Loaf

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Loaf
x = 4, y = 4, rule = B3/S23 b2o$o2bo$bobo$2bo! #C [[ THUMBSIZE 2 THEME 6 GRID GRIDMAJOR 0 SUPPRESS THUMBLAUNCH ]] #C Still life
Pattern type Strict still life
Number of cells 7
Bounding box 4 × 4
Frequency class 2.7
Discovered by JHC group
Year of discovery 1970

Loaf is a 7-cell still life discovered by the JHC group in 1970.[1] It can be seen as a weld of two beehives.

Uses

A loaf has a partial eater property: certain collisions can destroy the upper rightmost two cells (in the orientation shown in the picture), after which the remainder of the pattern will evolve into a new loaf, flipped 180°. Eater 3 is an actual eater making use of this reaction.

A similar reaction to this involves a block "eating" a loaf, similarly to how the beehives in the queen bee shuttle are removed; stabilising this can be used to construct the Baker's dozen and is also used in the current smallest p68 glider gun[2].

Loaves are common enough that they can reappear in the same position by chance after being hit. Two examples are one form of RF28B and the family of bumpers.

Loaf is the stator in both mold and jam, and it can be augmented with tails to give the cis- and trans-loaf with tail, or equivalently with nines to yield the cis- and trans-loaf with nine.

Loaf can be attached to itself to give four still lifes, namely half-bakery, bi-loaf 2, loaf back tie loaf and loaf siamese loaf.

Commonness

Main article: List of common still lifes

Loaf is the third most common still life on Adam P. Goucher's Catagolue, being less common than beehive but more common than boat. Among all still lifes with 7 cells, it is the absolute most common, followed by long boat.[3] It is also the fifth most common object overall on Catagolue.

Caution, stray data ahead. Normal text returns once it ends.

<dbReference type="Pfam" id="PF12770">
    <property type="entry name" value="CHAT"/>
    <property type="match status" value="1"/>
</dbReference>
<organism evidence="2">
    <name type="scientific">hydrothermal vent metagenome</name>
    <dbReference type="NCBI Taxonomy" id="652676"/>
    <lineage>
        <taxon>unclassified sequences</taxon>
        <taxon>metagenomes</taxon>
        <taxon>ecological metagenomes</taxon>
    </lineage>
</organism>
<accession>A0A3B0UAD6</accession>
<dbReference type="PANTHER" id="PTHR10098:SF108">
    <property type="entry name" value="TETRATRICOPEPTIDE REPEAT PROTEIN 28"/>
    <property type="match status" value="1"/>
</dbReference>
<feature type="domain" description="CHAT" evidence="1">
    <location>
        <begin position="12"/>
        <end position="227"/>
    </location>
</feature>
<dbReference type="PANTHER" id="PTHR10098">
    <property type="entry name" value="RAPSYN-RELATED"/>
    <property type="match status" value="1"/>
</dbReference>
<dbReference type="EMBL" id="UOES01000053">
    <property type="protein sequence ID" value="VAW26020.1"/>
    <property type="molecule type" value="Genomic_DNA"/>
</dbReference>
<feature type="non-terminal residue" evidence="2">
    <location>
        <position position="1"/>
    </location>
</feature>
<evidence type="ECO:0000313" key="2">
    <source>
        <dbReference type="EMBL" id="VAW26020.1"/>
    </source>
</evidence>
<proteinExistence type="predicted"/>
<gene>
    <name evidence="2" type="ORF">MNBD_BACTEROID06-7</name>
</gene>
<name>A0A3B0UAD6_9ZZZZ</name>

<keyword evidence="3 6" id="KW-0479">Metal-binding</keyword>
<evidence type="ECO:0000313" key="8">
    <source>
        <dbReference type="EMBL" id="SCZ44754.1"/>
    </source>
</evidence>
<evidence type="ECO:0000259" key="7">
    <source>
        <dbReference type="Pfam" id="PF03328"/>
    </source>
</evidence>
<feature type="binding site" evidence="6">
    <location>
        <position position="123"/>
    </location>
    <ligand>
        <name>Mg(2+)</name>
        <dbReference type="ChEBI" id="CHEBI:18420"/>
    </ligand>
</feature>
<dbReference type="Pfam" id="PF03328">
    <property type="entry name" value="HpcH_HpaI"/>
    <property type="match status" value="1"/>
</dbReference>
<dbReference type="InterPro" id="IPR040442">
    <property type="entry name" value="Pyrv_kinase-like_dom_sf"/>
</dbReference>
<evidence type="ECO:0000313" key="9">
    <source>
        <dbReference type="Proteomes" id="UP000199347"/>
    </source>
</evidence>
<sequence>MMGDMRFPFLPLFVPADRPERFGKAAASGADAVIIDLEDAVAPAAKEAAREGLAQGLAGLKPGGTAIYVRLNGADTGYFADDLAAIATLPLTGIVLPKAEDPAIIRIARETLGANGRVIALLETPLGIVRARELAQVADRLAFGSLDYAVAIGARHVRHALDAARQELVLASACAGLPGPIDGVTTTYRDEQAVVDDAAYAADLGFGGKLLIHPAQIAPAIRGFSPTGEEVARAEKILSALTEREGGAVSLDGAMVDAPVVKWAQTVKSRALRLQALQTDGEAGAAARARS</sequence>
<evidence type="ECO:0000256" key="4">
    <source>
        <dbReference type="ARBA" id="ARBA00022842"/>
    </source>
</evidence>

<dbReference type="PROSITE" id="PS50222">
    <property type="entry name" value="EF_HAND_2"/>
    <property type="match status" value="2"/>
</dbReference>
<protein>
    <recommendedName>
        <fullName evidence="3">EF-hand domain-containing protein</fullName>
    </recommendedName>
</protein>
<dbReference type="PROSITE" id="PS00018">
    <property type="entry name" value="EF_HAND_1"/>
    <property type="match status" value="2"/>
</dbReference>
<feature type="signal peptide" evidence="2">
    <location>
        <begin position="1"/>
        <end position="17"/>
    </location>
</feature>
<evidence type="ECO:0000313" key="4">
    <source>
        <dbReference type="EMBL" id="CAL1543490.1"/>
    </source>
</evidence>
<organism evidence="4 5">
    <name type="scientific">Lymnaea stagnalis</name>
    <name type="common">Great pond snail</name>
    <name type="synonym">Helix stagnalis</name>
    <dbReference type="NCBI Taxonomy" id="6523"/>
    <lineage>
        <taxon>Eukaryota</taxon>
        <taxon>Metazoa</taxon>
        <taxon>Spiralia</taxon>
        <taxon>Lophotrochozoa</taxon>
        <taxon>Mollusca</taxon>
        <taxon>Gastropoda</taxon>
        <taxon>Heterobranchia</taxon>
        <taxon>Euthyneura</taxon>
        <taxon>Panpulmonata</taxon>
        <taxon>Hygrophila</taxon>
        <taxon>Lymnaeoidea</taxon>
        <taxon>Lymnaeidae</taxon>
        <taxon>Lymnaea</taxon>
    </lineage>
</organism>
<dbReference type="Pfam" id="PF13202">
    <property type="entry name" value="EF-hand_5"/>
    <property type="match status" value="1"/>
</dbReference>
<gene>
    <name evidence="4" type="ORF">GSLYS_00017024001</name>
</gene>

Loaf is also the third most common still life in Achim Flammenkamp's census, again being about a third as common as beehive but only slightly more common than boat.[4]

Occurrence

The V-pentomino turns into the W-pentomino after one generation, which then turns into a loaf after two more.

The earliest 5-cell predecessor of the loaf is five generations away; one example is a horizontal line of five with the rightmost cell moved up one position.

There are also two somewhat common constellations of two loaves, the predecessors of which can be seen here:

x = 18, y = 6, rule = B3/S23 b2o$o2bo$o14b3o$bo2bo10bo$2b2o13bo$16b2o! #C [[ THUMBSIZE 2 THEME 6 GRID GRIDMAJOR 0 SUPPRESS THUMBLAUNCH ]] #C [[ GPS 4 THUMBSIZE 2 ]]
Two semi-common sequences that evolve into two loaves. The first is called "sandwich", and the second is called "toast" (click above to open LifeViewer)
RLE: here Plaintext: here

Glider synthesis

There is a head-on 2-glider collision that produces a loaf facing towards a direction perpendicular to both approaching lanes. Two other perpendicular collisions produce a blinker in addition to a loaf. A glider hitting a blinker can also make a loaf.

Gallery

x = 23, y = 8, rule = B3/S23 21b2o$21bo$19bobo$19b2o$b2o7b2o$o2bo5bo2bo$b3o6bobo$11bo! #C [[ THUMBSIZE 2 THEME 6 GRID GRIDMAJOR 0 SUPPRESS THUMBLAUNCH ]] #C [[ GPS 8 THUMBSIZE 2 ]]
A honey farm hitting a loaf a certain way restores the loaf (click above to open LifeViewer)
RLE: here Plaintext: here
x = 14, y = 13, rule = B3/S23 5b2o$5b2o4$2o4b2o4b2o$2o3bo2bob2o$5bobo2bo$6bo2$3bo$2bobo$2b2o! #C [[ THUMBSIZE 2 THEME 6 GRID GRIDMAJOR 0 SUPPRESS THUMBLAUNCH ]] #C [[ GPS 8 THUMBSIZE 2 ]]
Sidesnagger loaf-spin reaction, used in the p130 shuttle (click above to open LifeViewer)
RLE: here Plaintext: here
x = 13, y = 19, rule = B3/S23 4bo$3bobo$3bobo$b3ob2o$o9b2o$b3ob2o3b2o$3bob2o2$9b2o$8bo2bo$5bo3bobo$ 4bobo3bo$5bo3$11bo$9b2obo$12bo$10b2o! #C [[ THUMBSIZE 2 THEME 6 GRID GRIDMAJOR 0 SUPPRESS THUMBLAUNCH ]] #C [[ GPS 8 THUMBSIZE 2 ]]
A different loaf-spin reaction, turning a phi spark into a century (click above to open LifeViewer)

See also

References

  1. Dean Hickerson's oscillator stamp collection. Retrieved on June 18, 2009.
  2. gun_68
  3. Adam P. Goucher. "Statistics". Catagolue. Retrieved on September 9, 2022.
  4. Achim Flammenkamp (September 7, 2004). "Most seen natural occurring ash objects in Game of Life". Retrieved on January 15, 2009.

External links